July 21

Here Are The Best Jim Reeves Songs To Warm Your Heart

With his smooth, warm baritone voice, Jim Reeves emerged as one of the distinctive and successful singers in country music. Jim Reeves songs did not only achieve commercial success in the United States but as well as in Britain, South Africa, Scandinavia, and much more – giving the genre a worldwide market.  

From 1955 through 1969, he was regularly on the country and pop charts, despite his untimely death in 1964. Indeed, it could be said that Reeves was one country artist who was more popular in death than in life.

So, without further ado, we’re giving you some of the greatest hits of Jim Reeves. Keep on scrolling below to find out!

1. Mexican Joe

From: Bimbo (1953)

Reeves debuted on the country charts with “Mexican Joe,” hitting No. 1 on Billboard’s Hot Country Songs chart – where it remained atop for six incredible weeks. It became his first major national success and would, later on, pave the way to superstardom.

The rollicking number tells the story of an outlaw and drifter who engages in a lifestyle of gambling, partying, drinking, and women.

2. He’ll Have to Go

From: He’ll Have to Go (1960)

This heartbreaking ballad went on to become a hit on both country and pop charts. Not only did it rank No. 1 on Billboard’s Hot Country Songs chart, but it also peaked at No. 2 on Billboard Hot 100. 

“He’ll Have to Go” tells the story of a man talking to his lover by telephone, only to realize that she’s with another man. It was inspired by a telephone conversation that was shared between the husband-and-wife songwriting team, Joe and Audrey Allison, where they had trouble making themselves understood. 

3. Am I Losing You

From: Songs to Warm the Heart (1957)

The song finds Reeves grieving for losing the woman he loves. You will feel the pain and regret in his mellow baritone voice as he asks, “Is your love really true? Is there somebody new? Tell me what to do. Am I losing you?”

Reeves recorded the tear-jerking ballad twice, and both versions were a hit on the country charts.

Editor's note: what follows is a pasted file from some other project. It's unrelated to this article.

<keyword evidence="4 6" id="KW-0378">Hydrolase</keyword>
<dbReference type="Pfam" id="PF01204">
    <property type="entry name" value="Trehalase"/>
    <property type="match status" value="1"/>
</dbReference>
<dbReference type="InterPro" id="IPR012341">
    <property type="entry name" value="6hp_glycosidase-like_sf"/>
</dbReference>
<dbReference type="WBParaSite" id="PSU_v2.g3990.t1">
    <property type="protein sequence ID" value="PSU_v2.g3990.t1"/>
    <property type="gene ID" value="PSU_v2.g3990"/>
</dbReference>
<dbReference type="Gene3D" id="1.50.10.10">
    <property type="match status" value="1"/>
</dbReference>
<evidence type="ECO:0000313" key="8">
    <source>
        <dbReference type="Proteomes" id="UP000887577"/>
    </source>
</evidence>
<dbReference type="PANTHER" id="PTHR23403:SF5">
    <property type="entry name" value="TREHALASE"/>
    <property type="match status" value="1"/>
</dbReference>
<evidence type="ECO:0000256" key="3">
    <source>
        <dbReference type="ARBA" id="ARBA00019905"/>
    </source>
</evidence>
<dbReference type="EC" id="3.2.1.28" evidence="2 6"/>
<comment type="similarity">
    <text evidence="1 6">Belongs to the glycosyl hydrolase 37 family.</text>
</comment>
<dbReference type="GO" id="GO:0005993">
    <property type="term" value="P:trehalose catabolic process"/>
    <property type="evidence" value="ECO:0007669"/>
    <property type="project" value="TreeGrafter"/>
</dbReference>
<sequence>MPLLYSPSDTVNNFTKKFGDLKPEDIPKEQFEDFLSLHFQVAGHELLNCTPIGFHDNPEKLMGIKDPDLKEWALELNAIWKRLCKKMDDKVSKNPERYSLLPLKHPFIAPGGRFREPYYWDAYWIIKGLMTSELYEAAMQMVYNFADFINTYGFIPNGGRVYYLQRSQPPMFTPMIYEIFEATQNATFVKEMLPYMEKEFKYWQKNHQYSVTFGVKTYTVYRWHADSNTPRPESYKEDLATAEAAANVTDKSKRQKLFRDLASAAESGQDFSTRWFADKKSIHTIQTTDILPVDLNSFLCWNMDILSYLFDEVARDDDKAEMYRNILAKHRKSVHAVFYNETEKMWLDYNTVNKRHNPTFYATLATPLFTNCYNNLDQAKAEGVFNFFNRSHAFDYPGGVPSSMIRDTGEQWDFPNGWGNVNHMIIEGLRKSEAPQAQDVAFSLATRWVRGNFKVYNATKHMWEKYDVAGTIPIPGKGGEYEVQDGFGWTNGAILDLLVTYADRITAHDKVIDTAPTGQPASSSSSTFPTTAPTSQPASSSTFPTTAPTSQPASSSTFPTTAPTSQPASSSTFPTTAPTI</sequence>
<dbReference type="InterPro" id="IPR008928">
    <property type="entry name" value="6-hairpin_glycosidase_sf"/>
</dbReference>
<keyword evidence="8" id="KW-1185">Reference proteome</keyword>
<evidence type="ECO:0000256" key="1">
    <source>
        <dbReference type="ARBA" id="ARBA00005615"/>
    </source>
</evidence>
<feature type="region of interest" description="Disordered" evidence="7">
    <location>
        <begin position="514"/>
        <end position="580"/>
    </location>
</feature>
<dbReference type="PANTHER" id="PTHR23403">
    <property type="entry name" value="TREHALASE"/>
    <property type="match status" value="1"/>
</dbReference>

4. Billy Bayou

From: He’ll Have to Go (1960)

This somewhat comic track tells the story of a larger-than-life character having adventures in America in the 1800s. It went on to become another country No. 1 hit for Reeves, holding that position for five remarkable weeks.

Since then, the song has been covered by various artists – such as Burl Ives and Charley Pride. 

5. Four Walls

From: The Best of Jim Reeves (1957)

When Reeves noticed the song at record producer Chet Atkins’ office, he knew right then and there that he had to record it. While Atkins found the song more suitable for a female artist, Reeves persisted until the recording was made possible. 

With Atkins on the guitar, “Four Walls” went to No. 1 on the country chart.

6. Welcome to My World

From: A Touch of Velvet (1962)

While this popular country classic was recorded by several artists, the most notable version was released by Reeves, who tailored the song in his favored style of Nashville Sound. The song ranked No. 2 on both Billboard’s Hot Country Songs chart and Billboard Hot 100 – making it one of his last major hits in the United States before his death.

7. Have You Ever Been Lonely?

From: Greatest Hits (1982)

Reeves first recorded the song in 1961. Two decades later, record producer Owen Bradley lifted Reeves’ solo performance, along with Patsy Cline’s version, off their original stereo tapes.

The amazing thing then happened! Bradley synchronized these two tracks as a duet by Reeves and Cline – who had never recorded together during their lifetimes. Sadly, the two artists died in separate plane crashes.

8. I Love You Because

From: Gentleman Jim (1964)

While the versions of Elvis Presley and Johnny Cash were more popular in North America, Reeves’ deep baritone took this ballad to an international audience. “I Love You Because” peaked at No. 5 in the United Kingdom and was his most successful single in Norway.

9. Blue Side of Lonesome

From: Blue Side of Lonesome (1966)

While Reeves recorded this song on his 1962 album, The Country Side of Jim Reeves, it made a buzz when it was posthumously released – reaching No. 1 on Billboard’s Hot Country Songs chart, where it stayed atop for the entire week.

10. I Guess I’m Crazy

From: The Best of Jim Reeves Vol. II (1964)

This poignant ballad – which best illustrated the reality of how love can sometimes make you do all the silliest things in the world – was the first out of his six posthumous No. 1 hits on the country chart. It also topped the Canadian charts, making it the first song ever to top the newly created RPM Country charts in Canada.

His Legacy Lives On Through These Jim Reeves Songs

It’s truly unfortunate how Jim Reeves died in 1964 when his plane crashed near Nashville, Tennessee, after encountering a violent storm. Still, his legacy lived on through his music and the many successful posthumous releases of reworked tracks, as well as unearthed demos.

Here are some more of his greatest hits.

  • Bimbo
  • This Is It
  • Is It Really Over?
  • Distant Drums
  • I Won’t Come In While He’s There
  • Blue Boy
  • Home
  • Losing Your Love
  • Adios Amigo
  • I’m Gonna Change Everything
  • Snowflake
  • Anna Marie”
  • I’m Gettin’ Better
  • I Missed Me
  • Is This Me?

Truly, Jim Reeves songs are the best ones in the genre.


Jim Reeves

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